Last year September (2010) I was part of a group hiking the Fish River Canyon. On the way to the canyon, driving north from Cape Town, three of us stopped off in Aussenkehr, just North of the Orange River. It is an area I have only ever driven past and a cursory Google search was unenlightening so I didn't really know what to expect. All I can say is 'what a nice surprise!'. The crags at Aussenkehr are part of the Karoo Large Igneous Province (LIP) with similar ages and geochemistry (Richardson, 1979 and 1984; Reid and Rex, 1994; Marsh, et al. 1997). The Karoo LIP covered and/or intruded most of Southern Africa and part of Antarctica, the Ferrar-Province, current estimates for the size of the LIP are around 3 000 000km2 (Jourdan, et al. 2007). Outcrops of the Karoo LIP can be found in Botswana, Malawi, Mozambique, Namibia, South Africa, Zamibia and Zimbabwe with unconfirmed occurrences in Angola (Jourdan, et al. 2007).

Location of Aussenkehr; the 'A' marks the spot. Image from
Google Maps
Much of the present surface expression of the Karoo LIP in Namibia is restricted to sills and dykes. The Aussenkehr rocks are part of the Tandjiesberg dolerite (diabase) sill complex, which has at least 55km of outcrop and is between 80 and 110m thick. The sill consists of two units, the upper and lower sill (Richardson, 1979 and 1984; Reid and Rex, 1994). The columnar jointing in the dolerite cliffs make for some fantastic climbing. I need to go back to do some actual climbing, at the time I was to distracted by the scale of the dyke, clambering over the rocks and hitting things with my geopic.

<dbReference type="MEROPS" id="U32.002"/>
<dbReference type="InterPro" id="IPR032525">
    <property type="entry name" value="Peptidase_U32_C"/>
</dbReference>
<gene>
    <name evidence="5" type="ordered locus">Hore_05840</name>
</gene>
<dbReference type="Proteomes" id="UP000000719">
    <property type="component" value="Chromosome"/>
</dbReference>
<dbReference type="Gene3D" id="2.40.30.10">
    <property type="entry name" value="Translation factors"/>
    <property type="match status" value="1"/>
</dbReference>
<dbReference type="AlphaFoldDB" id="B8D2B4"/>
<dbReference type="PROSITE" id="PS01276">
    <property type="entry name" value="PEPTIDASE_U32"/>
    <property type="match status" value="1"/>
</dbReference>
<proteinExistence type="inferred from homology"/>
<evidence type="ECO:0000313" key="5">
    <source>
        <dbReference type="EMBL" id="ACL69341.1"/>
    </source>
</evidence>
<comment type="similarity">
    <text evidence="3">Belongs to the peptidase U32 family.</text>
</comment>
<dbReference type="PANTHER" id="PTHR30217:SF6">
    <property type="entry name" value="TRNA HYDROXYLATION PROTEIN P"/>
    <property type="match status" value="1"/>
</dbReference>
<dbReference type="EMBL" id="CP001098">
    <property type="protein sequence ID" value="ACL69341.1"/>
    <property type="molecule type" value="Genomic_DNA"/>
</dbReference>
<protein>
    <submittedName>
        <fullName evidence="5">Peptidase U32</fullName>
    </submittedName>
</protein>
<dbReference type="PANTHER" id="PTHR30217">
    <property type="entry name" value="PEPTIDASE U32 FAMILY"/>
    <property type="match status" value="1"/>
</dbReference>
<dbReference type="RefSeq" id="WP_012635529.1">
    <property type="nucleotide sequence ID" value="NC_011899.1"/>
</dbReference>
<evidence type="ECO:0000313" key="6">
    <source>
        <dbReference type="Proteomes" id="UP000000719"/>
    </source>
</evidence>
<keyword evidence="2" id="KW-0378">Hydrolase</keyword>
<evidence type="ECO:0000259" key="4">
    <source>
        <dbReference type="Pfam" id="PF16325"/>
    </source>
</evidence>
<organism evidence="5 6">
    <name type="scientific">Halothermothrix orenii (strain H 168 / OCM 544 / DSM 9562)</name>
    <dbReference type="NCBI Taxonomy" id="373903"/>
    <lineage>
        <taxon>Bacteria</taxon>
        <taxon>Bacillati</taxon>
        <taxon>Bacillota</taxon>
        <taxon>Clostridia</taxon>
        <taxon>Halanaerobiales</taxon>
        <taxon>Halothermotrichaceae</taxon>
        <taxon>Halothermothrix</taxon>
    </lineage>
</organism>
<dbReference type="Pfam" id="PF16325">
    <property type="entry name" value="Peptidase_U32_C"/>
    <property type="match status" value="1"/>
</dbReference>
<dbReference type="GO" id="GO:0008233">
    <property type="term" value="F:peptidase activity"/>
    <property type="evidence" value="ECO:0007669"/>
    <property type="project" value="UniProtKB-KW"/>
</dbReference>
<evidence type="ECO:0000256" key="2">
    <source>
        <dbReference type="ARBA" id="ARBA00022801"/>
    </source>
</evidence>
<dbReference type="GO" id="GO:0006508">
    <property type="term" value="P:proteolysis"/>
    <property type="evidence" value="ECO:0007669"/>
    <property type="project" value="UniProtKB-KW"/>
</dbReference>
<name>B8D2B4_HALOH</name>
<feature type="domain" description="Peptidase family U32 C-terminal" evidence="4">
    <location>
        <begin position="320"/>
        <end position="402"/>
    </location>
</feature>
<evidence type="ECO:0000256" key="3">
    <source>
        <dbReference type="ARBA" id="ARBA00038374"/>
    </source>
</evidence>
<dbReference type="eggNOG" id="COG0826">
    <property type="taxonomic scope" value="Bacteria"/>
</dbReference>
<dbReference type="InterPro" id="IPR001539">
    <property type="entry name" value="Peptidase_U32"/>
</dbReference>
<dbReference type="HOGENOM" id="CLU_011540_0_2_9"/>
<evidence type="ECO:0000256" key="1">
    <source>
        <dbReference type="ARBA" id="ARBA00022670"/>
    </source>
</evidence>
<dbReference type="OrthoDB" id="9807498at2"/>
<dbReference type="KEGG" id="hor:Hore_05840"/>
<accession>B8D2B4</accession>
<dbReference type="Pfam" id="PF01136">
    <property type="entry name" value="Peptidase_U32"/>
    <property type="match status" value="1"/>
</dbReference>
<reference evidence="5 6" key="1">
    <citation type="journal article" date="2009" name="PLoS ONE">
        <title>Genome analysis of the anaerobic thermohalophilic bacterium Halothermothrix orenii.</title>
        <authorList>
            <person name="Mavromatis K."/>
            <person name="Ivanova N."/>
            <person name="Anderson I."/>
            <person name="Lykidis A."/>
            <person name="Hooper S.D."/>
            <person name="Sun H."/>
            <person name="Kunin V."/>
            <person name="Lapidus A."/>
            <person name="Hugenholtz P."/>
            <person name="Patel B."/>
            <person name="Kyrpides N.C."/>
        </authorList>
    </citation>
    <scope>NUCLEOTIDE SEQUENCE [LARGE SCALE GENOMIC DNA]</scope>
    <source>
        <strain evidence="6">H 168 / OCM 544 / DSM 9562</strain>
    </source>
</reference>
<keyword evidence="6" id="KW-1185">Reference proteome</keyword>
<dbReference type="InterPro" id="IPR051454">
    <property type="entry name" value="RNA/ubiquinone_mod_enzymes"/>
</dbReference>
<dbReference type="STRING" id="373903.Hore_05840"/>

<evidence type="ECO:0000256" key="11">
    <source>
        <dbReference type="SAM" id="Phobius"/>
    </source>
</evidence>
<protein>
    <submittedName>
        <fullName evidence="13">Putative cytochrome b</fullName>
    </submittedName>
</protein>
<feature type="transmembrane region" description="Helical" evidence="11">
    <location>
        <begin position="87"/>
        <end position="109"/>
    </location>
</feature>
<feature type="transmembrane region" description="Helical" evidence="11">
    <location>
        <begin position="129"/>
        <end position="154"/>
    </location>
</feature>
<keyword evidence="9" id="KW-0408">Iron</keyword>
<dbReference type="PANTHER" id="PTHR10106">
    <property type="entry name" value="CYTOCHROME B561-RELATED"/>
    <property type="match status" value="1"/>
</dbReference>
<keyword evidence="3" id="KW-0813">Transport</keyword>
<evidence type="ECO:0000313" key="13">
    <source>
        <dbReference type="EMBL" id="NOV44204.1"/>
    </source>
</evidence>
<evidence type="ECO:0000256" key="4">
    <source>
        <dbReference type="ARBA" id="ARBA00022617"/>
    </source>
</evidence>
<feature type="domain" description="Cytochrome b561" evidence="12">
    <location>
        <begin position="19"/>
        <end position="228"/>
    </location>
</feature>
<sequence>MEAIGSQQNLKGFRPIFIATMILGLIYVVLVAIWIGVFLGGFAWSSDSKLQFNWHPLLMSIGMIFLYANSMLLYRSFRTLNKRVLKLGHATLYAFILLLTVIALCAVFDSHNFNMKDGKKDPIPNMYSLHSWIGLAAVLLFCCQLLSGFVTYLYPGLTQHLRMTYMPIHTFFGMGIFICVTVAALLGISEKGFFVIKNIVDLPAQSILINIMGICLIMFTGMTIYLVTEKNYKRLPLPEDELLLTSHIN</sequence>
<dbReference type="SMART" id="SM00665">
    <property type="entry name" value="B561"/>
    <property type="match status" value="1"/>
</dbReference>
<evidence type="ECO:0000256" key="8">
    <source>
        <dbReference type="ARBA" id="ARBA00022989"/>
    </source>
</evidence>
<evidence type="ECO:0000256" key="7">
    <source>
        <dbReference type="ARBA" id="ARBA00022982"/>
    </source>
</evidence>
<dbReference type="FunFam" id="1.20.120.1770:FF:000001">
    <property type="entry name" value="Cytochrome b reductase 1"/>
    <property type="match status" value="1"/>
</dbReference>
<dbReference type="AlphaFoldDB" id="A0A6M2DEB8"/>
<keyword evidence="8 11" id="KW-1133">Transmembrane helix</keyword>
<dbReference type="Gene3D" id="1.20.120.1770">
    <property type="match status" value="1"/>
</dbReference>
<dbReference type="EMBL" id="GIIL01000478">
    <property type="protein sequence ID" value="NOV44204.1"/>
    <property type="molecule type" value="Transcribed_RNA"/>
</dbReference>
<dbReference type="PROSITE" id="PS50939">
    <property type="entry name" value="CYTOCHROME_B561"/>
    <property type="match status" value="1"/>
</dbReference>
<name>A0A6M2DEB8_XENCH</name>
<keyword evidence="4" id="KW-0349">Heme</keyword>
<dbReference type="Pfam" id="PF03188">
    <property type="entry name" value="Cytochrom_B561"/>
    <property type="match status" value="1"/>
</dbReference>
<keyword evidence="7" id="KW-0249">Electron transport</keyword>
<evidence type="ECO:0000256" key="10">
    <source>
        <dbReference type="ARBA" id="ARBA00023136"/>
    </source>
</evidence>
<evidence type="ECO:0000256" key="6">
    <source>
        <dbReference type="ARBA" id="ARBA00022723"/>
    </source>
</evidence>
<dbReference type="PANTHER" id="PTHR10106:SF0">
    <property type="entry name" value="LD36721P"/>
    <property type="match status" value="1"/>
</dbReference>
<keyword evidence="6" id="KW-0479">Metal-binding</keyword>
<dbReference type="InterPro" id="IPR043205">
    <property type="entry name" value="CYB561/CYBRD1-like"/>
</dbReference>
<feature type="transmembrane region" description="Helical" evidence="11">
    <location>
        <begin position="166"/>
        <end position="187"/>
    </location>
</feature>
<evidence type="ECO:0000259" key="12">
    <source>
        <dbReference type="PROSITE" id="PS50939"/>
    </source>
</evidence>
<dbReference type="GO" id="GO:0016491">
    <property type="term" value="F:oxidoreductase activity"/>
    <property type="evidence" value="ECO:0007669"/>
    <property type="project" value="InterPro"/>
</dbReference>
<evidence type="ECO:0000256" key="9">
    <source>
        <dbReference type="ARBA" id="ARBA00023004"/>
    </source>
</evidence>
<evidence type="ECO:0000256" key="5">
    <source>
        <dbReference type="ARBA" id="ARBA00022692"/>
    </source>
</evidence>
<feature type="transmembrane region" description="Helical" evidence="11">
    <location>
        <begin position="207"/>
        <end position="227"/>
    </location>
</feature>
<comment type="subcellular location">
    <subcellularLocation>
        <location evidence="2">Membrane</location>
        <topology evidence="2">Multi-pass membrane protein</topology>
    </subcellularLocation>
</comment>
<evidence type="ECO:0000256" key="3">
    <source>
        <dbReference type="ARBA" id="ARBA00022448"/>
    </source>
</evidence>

My partner, taking full advantage of the columnar joints

The vertical extent of the sill was rather impressive, car for scale

The geology/geochemistry
The lower sill, relative to the upper sill, is enriched in incompatible* elements, e.g. Rb, Zr and Y and depleted in compatible** elements such as MgO, indicating that the lower sill has a slightly more evolved*** composition than the upper sill. Trends and ratios between these elements indicate that the two sills could be related by fractional crystallisation (Reid and Rex, 1994).

*Elements which are not easily incorporated into the crystal structure of the major rock forming minerals, in the case of a mafic magma these minerals are olivine, pyroxene and plagioclase feldspar.
**Elements which are either major constituents or easily incorporated into the crystal structure of major rock forming minerals.
***As minerals are crystallised out of a magma they remove elements from the magma. This results in the composition of the magma changing. The concentration of incompatible elements increases while the compatible element concentrations decrease. The remaining liquid has a more evolved composition.